Dear Mr. Berko: My spouse and I are both in our early 60s, and we have $10,000, with the hope of being able to get an 8 to 9 percent return. I know this may be a high reach because we don’t want to own any volatile issues. If there is such an animal that could give us this return, with moderate risks, we’d be very appreciative. — PC, Akron, Ohio
Dear PC: My friend Velveeta Jackson has accused me of eating too many Twinkies under the power lines, because the issues I recommend tend to be income stocks. But Velveeta is only partially right. I love the taste and texture of Twinkies and probably eat too many, but I always stay far from all those power lines because they give most people (including me) the hiccups. Sometimes they may cure hiccups, too.
Velveeta is right as rain when it comes to her observation about most of this column’s recommendations. I tend to suggest investing in stocks that pay fair to handsome dividends, and dividend stocks don’t fall as much as the stock market when the market falls. So the stock I’ll recommend here is called AmeriGas Partners (APU-$41.97), which is one of the nation’s largest propane distributors, with over 2 million customers (residential, commercial, industrial and agricultural) in all 50 states via nearly 2,000 distribution centers. A couple hundred shares should give you a comfortable 9.1 percent return.
For grins and giggles, let’s assume today is March 14, 2008, and you bought 300 shares of APU at $33 a share and instructed your stockbroker to reinvest all the distributions. Now it’s exactly 10 years later, and your $10,000 APU investment has grown to 685 shares worth $28,750. That’s an 11.2 percent average annual return in those 10 years. Now let’s assume that you bought 300 shares of APU and didn’t reinvest the distributions; rather, you spent those dividends on baubles, bangles and beads. Your shares of APU would be worth $23,200, and that’s an 8.78 percent average annual return.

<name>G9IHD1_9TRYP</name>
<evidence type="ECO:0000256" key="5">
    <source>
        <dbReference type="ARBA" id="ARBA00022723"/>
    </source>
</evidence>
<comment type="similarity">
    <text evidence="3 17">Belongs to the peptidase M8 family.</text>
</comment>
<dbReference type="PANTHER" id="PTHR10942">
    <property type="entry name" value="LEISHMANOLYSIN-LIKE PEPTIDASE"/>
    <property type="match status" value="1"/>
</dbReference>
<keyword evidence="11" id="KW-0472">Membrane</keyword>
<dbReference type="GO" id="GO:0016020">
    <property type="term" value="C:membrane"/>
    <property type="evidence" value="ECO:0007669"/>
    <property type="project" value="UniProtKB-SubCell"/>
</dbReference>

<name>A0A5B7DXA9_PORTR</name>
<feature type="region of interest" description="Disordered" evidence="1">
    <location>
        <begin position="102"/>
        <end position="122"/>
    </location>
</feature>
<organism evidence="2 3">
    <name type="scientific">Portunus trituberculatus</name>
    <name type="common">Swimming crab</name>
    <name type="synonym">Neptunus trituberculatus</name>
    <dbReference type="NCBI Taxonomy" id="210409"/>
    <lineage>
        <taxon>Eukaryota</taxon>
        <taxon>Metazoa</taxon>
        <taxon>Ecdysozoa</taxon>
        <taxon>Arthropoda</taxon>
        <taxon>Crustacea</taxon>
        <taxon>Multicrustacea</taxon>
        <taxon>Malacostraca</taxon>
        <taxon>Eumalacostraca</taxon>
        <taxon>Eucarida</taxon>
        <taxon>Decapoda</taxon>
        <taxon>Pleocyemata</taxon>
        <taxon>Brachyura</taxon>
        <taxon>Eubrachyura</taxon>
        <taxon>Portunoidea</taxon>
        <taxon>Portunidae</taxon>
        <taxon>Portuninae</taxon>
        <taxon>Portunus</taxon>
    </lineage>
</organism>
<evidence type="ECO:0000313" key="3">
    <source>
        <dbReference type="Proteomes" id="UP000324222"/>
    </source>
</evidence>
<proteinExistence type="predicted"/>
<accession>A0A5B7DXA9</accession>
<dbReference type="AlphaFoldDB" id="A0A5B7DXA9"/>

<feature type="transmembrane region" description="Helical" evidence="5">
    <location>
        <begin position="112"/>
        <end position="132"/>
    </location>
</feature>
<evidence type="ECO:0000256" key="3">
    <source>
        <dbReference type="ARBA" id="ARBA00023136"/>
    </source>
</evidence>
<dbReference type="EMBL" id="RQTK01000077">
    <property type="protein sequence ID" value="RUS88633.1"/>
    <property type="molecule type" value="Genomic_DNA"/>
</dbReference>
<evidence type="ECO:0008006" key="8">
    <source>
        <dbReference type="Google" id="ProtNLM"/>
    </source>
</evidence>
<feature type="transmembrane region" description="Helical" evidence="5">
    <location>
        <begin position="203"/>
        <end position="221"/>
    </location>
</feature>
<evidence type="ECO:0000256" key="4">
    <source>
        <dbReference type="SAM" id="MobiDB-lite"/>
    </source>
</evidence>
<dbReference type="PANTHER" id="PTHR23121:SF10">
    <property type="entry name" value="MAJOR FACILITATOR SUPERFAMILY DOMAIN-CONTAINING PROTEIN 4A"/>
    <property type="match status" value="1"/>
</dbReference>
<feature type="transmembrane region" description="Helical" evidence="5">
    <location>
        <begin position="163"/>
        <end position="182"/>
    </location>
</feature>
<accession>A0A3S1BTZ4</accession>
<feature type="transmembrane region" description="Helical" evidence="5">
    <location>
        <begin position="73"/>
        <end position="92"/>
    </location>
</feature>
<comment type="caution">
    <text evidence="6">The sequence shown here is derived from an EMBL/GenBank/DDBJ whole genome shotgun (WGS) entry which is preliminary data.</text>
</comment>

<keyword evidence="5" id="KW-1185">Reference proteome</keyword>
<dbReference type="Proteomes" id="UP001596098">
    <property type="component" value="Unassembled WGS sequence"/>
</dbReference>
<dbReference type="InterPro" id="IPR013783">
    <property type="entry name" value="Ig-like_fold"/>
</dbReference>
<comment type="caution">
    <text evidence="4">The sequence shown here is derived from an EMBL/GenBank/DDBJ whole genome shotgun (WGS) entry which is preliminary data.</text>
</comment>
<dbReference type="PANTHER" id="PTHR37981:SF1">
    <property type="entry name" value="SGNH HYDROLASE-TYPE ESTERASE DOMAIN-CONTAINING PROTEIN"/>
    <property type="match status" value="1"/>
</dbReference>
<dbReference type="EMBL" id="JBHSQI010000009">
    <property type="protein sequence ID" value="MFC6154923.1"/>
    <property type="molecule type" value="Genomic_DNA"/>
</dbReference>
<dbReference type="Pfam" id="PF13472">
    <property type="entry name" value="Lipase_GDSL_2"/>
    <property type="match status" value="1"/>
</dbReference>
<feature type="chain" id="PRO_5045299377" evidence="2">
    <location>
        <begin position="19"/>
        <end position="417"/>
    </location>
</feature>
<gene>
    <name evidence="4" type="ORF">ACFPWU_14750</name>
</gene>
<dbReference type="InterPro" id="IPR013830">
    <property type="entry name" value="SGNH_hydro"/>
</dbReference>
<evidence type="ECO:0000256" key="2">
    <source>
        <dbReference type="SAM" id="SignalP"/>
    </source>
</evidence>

I’ve liked APU since 2004, when it was trading in the $30 range, and since then, the board of directors has raised its distribution 13 times, from $2.20 a share in 2004 to $3.80 this year. And Wall Street believes that in the coming four years, APU’s distributions could reach $4.25 a share. That would be a 10.25 percent return on today’s $41.97 price. Since 2004, revenues have grown from $1.8 billion to an expected $2.55 billion this year. And a significant portion of the distributions is not taxable.
During the past 14 years, APU has grown by acquiring 91 smaller companies, fitting them nicely and comfortably into the AmeriGas business model. Last year, APU acquired five small-scale operations, and in the coming four years, management expects to bring 20 to 25 small propane suppliers into the AmeriGas fold. Meanwhile, the company is getting its financial house in order — extending some of its bond maturities while lowering its average annual interest costs and consolidating some of its debt to lower payments. This has also increased APU’s net profit margins very nicely. Management recently entered into a $225 million equity commitment pact with UGI to finance further acquisitions. And there’s another $380 million available under a revolving credit agreement.
APU’s focus is not short-term investment but a fine total return investment for those with three to five years’ worth of patience. Value Line suggests that in the next four years, APU could trade in a range between $50 and $70. The 9.1 percent dividend, which is considered return of capital and therefore minimally taxable, is quite attractive, and steady increases in the payout appear more certain. This makes APU much friendlier to hold as it works to meet its attractive four-year price objective. That’s why OppenheimerFunds, Allianz Global Investors, Goldman Sachs, First Trust and Fidelity, plus 250 other institutions, own nearly 70 percent of APU’s 93 million units. And I think you ought to add your name to this list.
Please address your financial questions to Malcolm Berko, P.O. Box 8303, Largo, FL 33775, or email him at firstname.lastname@example.org.